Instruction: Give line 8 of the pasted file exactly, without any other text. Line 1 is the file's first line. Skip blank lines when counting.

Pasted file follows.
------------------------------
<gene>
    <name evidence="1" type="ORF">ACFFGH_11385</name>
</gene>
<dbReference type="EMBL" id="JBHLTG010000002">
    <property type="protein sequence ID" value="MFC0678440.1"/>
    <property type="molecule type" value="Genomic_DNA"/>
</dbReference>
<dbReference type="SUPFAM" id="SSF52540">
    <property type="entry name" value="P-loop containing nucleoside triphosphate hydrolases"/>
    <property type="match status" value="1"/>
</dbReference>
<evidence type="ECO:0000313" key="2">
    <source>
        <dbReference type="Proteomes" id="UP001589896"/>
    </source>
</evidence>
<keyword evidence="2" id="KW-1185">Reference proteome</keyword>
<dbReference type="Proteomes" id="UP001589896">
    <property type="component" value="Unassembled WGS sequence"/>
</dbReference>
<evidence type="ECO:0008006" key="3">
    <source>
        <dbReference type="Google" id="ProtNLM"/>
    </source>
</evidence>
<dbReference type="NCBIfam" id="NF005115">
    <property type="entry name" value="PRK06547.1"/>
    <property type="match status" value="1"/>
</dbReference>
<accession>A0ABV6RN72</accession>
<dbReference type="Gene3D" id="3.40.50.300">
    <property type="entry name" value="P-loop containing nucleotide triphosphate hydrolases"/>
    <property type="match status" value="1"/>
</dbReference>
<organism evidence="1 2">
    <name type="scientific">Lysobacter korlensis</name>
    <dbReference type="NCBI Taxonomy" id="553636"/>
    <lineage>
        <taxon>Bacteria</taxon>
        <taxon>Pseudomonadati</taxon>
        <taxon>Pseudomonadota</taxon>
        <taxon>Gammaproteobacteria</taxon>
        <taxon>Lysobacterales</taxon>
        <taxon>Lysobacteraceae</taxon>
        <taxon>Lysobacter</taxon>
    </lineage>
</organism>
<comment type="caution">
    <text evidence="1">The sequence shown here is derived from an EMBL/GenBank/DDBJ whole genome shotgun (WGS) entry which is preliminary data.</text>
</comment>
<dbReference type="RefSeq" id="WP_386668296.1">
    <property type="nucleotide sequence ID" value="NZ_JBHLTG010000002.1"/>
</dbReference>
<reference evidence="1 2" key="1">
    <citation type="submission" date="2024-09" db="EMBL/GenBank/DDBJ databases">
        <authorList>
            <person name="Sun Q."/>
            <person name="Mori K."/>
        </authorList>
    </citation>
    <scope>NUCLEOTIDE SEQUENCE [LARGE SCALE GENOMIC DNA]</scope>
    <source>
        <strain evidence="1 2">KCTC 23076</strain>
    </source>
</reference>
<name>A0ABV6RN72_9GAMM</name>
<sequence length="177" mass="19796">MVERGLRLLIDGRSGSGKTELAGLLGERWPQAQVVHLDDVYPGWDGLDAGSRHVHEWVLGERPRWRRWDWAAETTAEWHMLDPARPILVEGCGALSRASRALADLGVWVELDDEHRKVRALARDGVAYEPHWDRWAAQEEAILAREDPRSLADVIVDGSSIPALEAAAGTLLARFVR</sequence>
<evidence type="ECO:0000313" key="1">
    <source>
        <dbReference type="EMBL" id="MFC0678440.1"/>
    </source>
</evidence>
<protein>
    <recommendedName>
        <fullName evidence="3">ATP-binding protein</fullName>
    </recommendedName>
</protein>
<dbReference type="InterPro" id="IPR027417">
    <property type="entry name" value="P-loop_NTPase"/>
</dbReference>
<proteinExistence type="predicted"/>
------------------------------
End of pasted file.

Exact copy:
<dbReference type="SUPFAM" id="SSF52540">